Over the weekend, John Papianou, class action defense lawyer and Partner at Montgomery, McCracken, Walker & Rhoads, sent me a copy of Long v. Tommy Hilfiger U.S.A. Inc., No. 09-1701 (W.D. Pa., February 11, 2011) (link courtesy of www.justia.com), an interesting decision involving the Fair and Accurate Transactions Act of 2003 (“FACTA”), 15 U.S.C. §§ 1681c(g), 1681n(a)(1)(A).
FACTA contains provisions requiring that account numbers on credit card receipts be truncated to no more than the last five digits and that receipts not display the card’s expiration date. It is a popular subject of class actions because it provides for statutory penalties for willful violations of its truncation requirements, which potentially alleviates the need to prove individual injury.
FACTA class actions can pose an extreme risk to companies because, when they are aggregated, the per-violation statutory penalties of $100 to $1000 can far outweigh the potential harm caused by the disclosure of credit card information. Moreover, in the case of smaller companies, the potential liability can dwarf the net worth of the company itself. The potential for “annihilating” liability has led several courts to hold that class actions are not a superior method of adjudicating actions for statutory penalties under FACTA. See, e.g., Leysoto v. Mama Mia I, Inc., 255 F.R.D. 693, 697-98 (S.D. Fla. 2009) (link courtesy of Class Action Defense Blog), see also Stillmock v. Weiss Markets, Inc., No. 09-1632 (4th Cir. July 1, 2010) (unpublished) (Wilkinson, J., concurring specially). However, the Ninth Circuit Court of Appeals recently held that the prospect of liability that is vastly disproportionate to the actual harm suffered by a prospective class was not a sufficient basis to reject class certification on superiority grounds. Bateman v. American Multi-Cinema, Inc., — F.3d — (9th Cir. Sept. 27, 2010), reversing Bateman v. American Multi-Cinema, Inc., 252 F.R.D. 647 (C.D. Cal. 2008) (link courtesy of Class Action Defense Blog).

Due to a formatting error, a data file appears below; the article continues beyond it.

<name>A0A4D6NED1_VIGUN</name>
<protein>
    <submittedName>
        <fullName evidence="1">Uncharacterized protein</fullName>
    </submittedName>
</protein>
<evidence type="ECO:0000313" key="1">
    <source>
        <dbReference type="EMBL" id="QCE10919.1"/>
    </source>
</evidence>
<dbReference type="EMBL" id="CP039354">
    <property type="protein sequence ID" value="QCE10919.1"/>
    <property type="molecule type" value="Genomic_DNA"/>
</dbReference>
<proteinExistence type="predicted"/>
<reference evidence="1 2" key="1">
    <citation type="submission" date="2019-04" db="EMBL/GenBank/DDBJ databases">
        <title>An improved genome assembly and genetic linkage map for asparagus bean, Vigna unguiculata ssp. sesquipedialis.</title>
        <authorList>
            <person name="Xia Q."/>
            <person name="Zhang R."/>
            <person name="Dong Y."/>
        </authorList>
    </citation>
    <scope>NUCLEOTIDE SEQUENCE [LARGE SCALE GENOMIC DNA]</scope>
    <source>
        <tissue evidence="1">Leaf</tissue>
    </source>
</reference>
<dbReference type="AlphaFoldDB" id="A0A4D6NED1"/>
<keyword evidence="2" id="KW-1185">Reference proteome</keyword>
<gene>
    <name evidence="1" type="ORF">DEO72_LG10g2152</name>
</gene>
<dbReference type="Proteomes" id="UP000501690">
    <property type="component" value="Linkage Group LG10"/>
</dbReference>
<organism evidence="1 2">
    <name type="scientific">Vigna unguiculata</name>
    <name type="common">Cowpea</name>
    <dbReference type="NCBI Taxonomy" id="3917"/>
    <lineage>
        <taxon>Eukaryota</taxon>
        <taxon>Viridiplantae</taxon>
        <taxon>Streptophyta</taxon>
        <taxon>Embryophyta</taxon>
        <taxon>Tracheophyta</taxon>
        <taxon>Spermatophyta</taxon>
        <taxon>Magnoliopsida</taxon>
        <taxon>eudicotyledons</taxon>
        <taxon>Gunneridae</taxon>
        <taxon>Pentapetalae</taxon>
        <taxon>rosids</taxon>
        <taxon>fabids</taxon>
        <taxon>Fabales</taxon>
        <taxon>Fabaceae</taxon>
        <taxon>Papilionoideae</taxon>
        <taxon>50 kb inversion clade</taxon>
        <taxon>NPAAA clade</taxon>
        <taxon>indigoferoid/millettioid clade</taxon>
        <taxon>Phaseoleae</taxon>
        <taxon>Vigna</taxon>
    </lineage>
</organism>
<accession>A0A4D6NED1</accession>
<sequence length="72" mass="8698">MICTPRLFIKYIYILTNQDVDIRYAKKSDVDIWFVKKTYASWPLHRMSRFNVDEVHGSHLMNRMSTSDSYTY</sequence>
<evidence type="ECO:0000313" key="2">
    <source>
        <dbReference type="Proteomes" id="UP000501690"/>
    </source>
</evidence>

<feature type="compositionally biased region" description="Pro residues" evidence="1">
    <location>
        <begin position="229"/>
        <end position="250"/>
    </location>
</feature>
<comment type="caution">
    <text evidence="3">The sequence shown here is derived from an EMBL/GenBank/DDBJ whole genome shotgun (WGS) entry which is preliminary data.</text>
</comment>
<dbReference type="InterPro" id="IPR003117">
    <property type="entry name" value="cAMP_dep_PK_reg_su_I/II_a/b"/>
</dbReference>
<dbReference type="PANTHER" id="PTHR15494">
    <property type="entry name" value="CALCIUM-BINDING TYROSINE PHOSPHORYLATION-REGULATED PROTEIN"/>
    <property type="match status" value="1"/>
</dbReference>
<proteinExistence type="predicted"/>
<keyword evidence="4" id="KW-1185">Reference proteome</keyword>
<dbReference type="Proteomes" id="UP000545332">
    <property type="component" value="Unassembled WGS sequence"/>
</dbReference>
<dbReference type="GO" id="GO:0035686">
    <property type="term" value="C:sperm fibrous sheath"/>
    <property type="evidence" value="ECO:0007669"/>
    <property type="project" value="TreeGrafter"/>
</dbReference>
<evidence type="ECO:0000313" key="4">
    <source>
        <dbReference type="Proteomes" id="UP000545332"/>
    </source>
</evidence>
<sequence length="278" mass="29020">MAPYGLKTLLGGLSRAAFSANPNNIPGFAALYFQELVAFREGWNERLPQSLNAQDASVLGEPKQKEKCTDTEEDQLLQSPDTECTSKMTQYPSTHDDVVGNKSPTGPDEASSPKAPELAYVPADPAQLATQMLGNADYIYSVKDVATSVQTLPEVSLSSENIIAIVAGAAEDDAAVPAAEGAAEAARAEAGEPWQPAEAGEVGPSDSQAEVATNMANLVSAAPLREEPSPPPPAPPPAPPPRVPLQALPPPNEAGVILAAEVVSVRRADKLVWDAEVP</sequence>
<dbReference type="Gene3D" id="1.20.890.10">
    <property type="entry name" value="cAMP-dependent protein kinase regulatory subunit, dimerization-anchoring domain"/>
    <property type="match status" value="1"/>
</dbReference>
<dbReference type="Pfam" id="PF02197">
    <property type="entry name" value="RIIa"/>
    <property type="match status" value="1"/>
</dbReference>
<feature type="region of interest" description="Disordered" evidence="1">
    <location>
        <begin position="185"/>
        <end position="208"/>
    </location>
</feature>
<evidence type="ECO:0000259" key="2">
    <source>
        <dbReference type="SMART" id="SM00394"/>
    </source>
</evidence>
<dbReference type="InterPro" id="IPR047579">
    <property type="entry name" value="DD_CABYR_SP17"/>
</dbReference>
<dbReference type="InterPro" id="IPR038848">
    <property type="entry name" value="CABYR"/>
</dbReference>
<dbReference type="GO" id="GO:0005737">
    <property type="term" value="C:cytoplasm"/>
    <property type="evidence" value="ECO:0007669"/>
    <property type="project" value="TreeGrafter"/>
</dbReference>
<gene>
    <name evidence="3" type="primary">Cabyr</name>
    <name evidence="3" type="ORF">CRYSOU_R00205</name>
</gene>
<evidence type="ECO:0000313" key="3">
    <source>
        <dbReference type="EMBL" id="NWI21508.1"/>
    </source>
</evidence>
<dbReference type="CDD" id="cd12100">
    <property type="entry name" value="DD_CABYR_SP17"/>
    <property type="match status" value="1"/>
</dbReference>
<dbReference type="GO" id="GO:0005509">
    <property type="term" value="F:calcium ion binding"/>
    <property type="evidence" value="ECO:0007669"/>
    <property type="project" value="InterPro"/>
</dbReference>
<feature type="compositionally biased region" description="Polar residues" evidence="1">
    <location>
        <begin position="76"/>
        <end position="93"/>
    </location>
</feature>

In Long, the defendant had complied with the five-digit truncation requirement. It had printed the expiration month, but not the year, on the receipt. The court interpreted the words “expiration date” as requiring both the month and the year of expiration, and found that the defendant had not been in violation of the prohibition against printing the expiration date on a credit card receipt. Alternatively, the court held that even if printing the month had been a technical violation, it could not be a wilful violation sufficient to trigger statutory penalties. In reaching this conclusion, the court followed the reasoning of the Seventh Circuit Court of appeals in Shlahtichman v. 1-800 Contacts, Inc., 615 F. 3d 794 (7th Cir. 2010) (link courtesy of www.findlaw.com) that the standard for assessing whether a wilful violation has occurred is an objective one, whether a reasonable person in the position of the defendant could have believed that it was a violation. The decision to apply an objective rather than a subjective standard is important, as Papianou pointed out to me, because it renders unnecessary any factual analysis (and discovery) of what the defendant actually believed.